Improvements and modifications may be made without departing from the scope of the invention.
|Cited Patent||Filing date||Publication date||Applicant||Title|
|US3489693 *||Apr 3, 1967||Jan 13, 1970||Automatic Sprinkler Corp||Carbon dioxide absorbent|
|US3557011 *||Jul 31, 1967||Jan 19, 1971||Mc Donnell Douglas Corp||Co2 sorption material|
|US4056373 *||May 12, 1976||Nov 1, 1977||Resource Systems, Inc.||Hydrogen-purification apparatus with palladium-alloy filter coil|
|US4175153 *||May 16, 1978||Nov 20, 1979||Monsanto Company||Inorganic anisotropic hollow fibers|
|US4493715 *||Mar 30, 1984||Jan 15, 1985||Phillips Petroleum Company||Removal of carbon dioxide from olefin containing streams|
|US5183482 *||Jun 19, 1991||Feb 2, 1993||Texaco Inc.||Separation by membrane techniques|
|US5411721 *||Dec 29, 1992||May 2, 1995||Uop||Process for the rejection of CO2 from natural gas|
|US5635148 *||Jun 7, 1995||Jun 3, 1997||Arizona Board Of Regents On Behalf Of The University Of Arizona||Reactive membrane for filtration and purification of gases of impurities and method utilizing the same|
|US5772735 *||Jul 18, 1997||Jun 30, 1998||University Of New Mexico||Supported inorganic membranes|
|US5782959 *||Jun 21, 1996||Jul 21, 1998||Korea Advanced Institute Of Science And Technology||Process for preparing a composite inorganic membrane for hydrogen separation|
|US5810912 *||May 2, 1996||Sep 22, 1998||Akiyama; Shigeo||Composite hollow filamentary film of porous ceramics and process for producing the same|
|US5997829 *||May 27, 1996||Dec 7, 1999||Hitachi Chemical Company, Ltd.||Environment purifying material|
|US6152986||Jul 7, 1999||Nov 28, 2000||Ppg Industries Ohio, Inc.||Method of enriching chlorine gas|
|US6203707 *||Oct 31, 1997||Mar 20, 2001||Bucher-Guyer Ag||Membrane module for a membrane separation system, its use and process for producing the same|
|US6296686 *||Aug 31, 1998||Oct 2, 2001||Praxair Technology, Inc.||Ceramic membrane for endothermic reactions|
|US6299669 *||Nov 10, 1999||Oct 9, 2001||The University Of Texas System||Process for CO2/natural gas separation|
|US6315968 *||Jan 18, 1995||Nov 13, 2001||Air Products And Chemicals, Inc.||Process for separating acid gases from gaseous mixtures utilizing composite membranes formed from salt-polymer blends|
|US6454836 *||Nov 21, 2000||Sep 24, 2002||Chevron U.S.A. Inc.||Method and apparatus for wellbore gas separation|
|US6471745 *||Oct 26, 1999||Oct 29, 2002||University Of Delaware||Nanoporous carbon catalytic membranes and method for making the same|
|US6716275 *||Dec 11, 2001||Apr 6, 2004||Sandia Corporation||Gas impermeable glaze for sealing a porous ceramic surface|
|US6730364 *||Mar 28, 2002||May 4, 2004||National Science Council||Preparation of carbon molecular sieve membranes on porous substrate|
|US20020189445 *||Apr 25, 2001||Dec 19, 2002||Miller Stephen J.||Process for the wellbore separation of CO2 from hydrocarbon gas|
|EP0585820A2||Aug 26, 1993||Mar 9, 1994||Air Products And Chemicals, Inc.||Process for recovering oxygen from gaseous mixtures containing water or carbon dioxide which process employs ion transport membranes|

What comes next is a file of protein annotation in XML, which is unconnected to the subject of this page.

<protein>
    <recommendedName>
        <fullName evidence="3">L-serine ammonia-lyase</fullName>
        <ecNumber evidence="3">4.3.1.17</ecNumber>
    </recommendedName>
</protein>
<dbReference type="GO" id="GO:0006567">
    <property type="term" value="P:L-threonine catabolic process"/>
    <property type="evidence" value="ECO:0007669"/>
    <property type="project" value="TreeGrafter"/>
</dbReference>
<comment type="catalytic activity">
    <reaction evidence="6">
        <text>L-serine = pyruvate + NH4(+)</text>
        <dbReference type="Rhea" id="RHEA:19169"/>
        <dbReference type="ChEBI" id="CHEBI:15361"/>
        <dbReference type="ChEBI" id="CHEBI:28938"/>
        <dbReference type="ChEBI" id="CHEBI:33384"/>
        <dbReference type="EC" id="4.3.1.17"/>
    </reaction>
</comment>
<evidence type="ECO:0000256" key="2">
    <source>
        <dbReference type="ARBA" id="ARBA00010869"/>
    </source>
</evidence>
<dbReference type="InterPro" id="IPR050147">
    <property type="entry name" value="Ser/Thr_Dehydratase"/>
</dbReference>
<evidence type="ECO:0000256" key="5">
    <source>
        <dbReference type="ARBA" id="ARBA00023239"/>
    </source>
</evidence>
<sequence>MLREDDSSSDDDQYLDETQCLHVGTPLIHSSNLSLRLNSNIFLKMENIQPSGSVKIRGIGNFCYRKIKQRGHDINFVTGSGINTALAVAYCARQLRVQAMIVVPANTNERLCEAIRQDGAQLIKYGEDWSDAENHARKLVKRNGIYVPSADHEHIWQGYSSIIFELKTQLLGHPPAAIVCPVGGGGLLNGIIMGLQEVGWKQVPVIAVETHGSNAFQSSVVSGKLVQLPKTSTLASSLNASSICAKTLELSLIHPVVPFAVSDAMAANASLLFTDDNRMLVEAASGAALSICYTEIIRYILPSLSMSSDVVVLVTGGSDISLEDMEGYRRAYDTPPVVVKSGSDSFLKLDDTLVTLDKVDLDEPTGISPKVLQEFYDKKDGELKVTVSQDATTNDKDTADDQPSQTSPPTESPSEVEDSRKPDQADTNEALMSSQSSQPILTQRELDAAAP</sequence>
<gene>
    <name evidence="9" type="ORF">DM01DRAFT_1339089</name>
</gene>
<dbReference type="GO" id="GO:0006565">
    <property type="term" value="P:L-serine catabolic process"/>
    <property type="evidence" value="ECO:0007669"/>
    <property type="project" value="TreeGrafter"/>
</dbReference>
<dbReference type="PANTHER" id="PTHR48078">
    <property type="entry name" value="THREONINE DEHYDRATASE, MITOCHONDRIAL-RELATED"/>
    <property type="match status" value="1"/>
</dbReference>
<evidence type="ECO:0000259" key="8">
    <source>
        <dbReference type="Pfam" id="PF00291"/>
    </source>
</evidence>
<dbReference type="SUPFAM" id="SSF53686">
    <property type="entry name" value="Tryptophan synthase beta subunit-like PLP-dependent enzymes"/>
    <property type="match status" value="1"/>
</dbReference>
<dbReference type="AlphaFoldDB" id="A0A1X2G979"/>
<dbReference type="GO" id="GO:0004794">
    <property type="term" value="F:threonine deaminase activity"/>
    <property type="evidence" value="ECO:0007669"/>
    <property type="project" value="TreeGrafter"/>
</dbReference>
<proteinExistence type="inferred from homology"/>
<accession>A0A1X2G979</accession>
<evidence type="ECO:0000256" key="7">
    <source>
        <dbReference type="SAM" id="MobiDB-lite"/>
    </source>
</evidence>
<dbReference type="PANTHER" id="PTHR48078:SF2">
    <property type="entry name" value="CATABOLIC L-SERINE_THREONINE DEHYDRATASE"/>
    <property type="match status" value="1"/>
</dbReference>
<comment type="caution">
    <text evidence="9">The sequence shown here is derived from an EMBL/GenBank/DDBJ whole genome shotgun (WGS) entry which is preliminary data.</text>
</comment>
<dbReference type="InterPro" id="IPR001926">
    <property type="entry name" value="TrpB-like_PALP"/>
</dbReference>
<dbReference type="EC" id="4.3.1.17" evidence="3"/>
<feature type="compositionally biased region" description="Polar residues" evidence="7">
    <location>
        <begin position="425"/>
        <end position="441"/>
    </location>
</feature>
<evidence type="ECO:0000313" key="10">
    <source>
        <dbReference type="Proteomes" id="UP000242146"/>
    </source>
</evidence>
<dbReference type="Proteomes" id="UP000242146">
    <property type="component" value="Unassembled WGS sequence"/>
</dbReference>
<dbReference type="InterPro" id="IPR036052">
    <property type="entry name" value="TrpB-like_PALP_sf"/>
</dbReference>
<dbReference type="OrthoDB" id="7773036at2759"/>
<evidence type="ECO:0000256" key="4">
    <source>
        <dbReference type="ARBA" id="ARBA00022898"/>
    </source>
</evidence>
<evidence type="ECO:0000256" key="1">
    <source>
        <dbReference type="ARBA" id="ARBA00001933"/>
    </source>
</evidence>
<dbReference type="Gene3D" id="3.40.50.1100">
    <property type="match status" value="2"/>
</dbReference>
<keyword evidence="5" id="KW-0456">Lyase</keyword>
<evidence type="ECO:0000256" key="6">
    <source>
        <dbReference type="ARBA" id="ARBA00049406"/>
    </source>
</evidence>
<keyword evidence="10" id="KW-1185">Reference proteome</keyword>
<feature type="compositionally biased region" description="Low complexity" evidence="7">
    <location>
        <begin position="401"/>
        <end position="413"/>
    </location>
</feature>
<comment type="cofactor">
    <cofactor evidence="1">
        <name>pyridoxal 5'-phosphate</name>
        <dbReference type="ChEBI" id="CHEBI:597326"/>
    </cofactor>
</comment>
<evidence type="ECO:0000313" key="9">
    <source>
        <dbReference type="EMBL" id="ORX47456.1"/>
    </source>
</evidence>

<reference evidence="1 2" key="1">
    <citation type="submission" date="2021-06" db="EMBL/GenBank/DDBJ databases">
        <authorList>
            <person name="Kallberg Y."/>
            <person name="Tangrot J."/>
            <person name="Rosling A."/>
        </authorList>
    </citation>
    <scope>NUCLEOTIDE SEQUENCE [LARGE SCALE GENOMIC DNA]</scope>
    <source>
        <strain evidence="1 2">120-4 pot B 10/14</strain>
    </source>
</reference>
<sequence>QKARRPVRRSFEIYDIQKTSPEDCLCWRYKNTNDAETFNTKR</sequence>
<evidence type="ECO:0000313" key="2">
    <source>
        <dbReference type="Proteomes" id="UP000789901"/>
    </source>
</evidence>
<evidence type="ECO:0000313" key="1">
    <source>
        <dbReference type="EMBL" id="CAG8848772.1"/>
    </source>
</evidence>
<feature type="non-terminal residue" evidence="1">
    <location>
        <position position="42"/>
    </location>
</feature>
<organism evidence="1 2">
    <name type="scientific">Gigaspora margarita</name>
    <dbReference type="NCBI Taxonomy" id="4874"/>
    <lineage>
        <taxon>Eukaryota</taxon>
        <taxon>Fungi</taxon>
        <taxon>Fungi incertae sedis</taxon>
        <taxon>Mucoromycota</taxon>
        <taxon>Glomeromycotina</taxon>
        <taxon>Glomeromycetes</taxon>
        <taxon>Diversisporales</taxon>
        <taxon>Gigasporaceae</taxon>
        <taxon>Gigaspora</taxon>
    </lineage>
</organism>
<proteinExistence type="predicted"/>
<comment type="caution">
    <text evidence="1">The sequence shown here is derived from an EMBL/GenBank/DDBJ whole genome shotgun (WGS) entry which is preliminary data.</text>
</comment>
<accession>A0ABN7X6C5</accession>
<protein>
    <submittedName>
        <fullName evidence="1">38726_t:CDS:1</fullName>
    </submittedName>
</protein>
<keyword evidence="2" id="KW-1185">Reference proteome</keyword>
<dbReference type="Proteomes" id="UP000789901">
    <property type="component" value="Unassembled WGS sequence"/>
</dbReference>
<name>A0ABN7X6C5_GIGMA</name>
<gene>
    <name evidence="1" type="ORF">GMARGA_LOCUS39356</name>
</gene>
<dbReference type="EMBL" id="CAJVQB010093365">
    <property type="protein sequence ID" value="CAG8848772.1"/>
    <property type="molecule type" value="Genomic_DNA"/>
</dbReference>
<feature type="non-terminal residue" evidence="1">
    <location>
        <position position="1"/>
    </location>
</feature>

|JP2000334250A||Title not available|
|JP2001276586A||Title not available|
|JPH0557162A||Title not available|
|JPH0871386A||Title not available|
|JPH1052629A||Title not available|
|JPH07313853A||Title not available|
|JPH09173798A||Title not available|
|JPS55137209A||Title not available|
|Citing Patent||Filing date||Publication date||Applicant||Title|
|US7938894||May 10, 2011||Conocophillips Company||Hybrid organic-inorganic gas separation membranes|
|US8282707 *||May 19, 2011||Oct 9, 2012||Uop Llc||Natural gas purification system|
|US8414683 *||Apr 21, 2011||Apr 9, 2013||Uop Llc||Integrated process for floating liquefied natural gas pretreatment|
|US20090205500 *||Feb 28, 2008||Aug 20, 2009||Shigeo Ted Oyama||Hybrid Organic-Inorganic Gas Separation Membranes|
|US20110290110 *||Dec 1, 2011||Uop Llc||Integrated process for floating liquefied natural gas pretreatment|
|US20120000359 *||Jan 5, 2012||Uop Llc||Natural gas purification system|
|U.S. Classification||95/51, 96/11, 95/45, 96/10|
|International Classification||B01D63/06, B01D53/00, B01D71/02, B01D53/22, B01D69/12|
|Cooperative Classification||B01D2323/12, C10L3/10, B01D53/228, B01D67/0048, Y02C20/20, B01D71/021, B01D71/027, B01D69/12, B01D71/024, B01D63/06, B01D67/0067, B01D2323/08, B01D71/02, B01D63/065, B01D53/22|
|European Classification||B01D67/00M14, B01D67/00M20, C10L3/10, B01D53/22, B01D53/22M, B01D71/02C, B01D71/02P4, B01D71/02, B01D63/06D12, B01D69/12, B01D71/02P, B01D63/06|
|Sep 10, 2003||AS||Assignment|
Owner name: ROBERT GORDON UNIVERSITY, THE, UNITED KINGDOM
Free format text: ASSIGNMENT OF ASSIGNORS INTEREST;ASSIGNOR:GOBINA, EDWARD;REEL/FRAME:015100/0360
Effective date: 20030829
|Oct 23, 2009||FPAY||Fee payment|
Year of fee payment: 4
|Jan 3, 2014||REMI||Maintenance fee reminder mailed|
|May 23, 2014||LAPS||Lapse for failure to pay maintenance fees|
|Jul 15, 2014||FP||Expired due to failure to pay maintenance fee|
Effective date: 20140523